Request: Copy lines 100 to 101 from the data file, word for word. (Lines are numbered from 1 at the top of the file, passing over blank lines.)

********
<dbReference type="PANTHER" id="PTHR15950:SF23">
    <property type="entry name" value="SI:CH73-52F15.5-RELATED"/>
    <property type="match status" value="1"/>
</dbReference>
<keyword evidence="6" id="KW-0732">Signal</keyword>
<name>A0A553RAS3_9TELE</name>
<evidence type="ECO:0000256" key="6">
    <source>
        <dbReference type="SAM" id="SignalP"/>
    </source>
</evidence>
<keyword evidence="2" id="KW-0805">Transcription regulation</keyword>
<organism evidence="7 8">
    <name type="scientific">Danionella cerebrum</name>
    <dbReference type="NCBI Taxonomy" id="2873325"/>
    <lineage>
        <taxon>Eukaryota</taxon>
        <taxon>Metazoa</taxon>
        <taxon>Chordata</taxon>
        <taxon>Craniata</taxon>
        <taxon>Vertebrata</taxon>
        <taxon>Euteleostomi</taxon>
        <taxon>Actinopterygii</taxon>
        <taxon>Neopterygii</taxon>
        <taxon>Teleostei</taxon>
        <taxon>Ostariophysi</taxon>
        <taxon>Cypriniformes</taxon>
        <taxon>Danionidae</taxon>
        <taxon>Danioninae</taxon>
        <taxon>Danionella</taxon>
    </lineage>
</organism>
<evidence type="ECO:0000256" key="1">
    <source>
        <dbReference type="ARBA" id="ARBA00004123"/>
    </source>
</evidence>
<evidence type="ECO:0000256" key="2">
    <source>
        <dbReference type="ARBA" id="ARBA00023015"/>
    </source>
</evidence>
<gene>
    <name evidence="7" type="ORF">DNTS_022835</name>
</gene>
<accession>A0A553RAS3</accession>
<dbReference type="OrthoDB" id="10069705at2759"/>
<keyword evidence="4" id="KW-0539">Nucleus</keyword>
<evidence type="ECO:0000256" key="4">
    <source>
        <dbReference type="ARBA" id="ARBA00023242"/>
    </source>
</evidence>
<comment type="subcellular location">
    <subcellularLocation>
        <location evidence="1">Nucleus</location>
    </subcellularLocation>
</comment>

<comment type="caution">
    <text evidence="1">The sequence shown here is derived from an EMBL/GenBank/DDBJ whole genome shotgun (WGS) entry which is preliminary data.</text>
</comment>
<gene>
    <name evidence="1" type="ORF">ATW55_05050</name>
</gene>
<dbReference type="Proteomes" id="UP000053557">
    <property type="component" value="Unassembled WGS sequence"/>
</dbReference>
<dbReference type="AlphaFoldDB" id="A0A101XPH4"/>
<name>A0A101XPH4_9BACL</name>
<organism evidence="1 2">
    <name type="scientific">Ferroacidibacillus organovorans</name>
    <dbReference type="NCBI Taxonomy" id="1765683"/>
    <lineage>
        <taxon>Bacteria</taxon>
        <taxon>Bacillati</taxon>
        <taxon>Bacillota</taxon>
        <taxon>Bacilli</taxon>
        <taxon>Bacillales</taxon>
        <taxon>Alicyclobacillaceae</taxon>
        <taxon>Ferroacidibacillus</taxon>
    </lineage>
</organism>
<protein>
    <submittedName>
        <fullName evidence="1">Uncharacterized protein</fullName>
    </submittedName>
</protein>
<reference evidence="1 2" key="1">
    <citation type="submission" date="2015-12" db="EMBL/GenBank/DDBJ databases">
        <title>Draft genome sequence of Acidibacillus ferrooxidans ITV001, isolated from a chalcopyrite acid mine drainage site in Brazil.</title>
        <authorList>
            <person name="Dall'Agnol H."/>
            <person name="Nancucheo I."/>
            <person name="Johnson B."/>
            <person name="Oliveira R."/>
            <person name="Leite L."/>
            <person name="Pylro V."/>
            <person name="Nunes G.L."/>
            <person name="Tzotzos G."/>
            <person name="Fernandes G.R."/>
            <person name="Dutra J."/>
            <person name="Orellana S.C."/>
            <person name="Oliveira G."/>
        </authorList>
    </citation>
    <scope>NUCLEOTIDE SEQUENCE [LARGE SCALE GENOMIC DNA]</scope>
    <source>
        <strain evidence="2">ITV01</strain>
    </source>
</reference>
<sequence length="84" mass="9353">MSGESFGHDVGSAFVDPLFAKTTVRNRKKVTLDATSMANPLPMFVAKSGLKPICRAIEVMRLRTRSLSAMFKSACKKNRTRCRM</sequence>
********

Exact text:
            <person name="Fernandes G.R."/>
            <person name="Dutra J."/>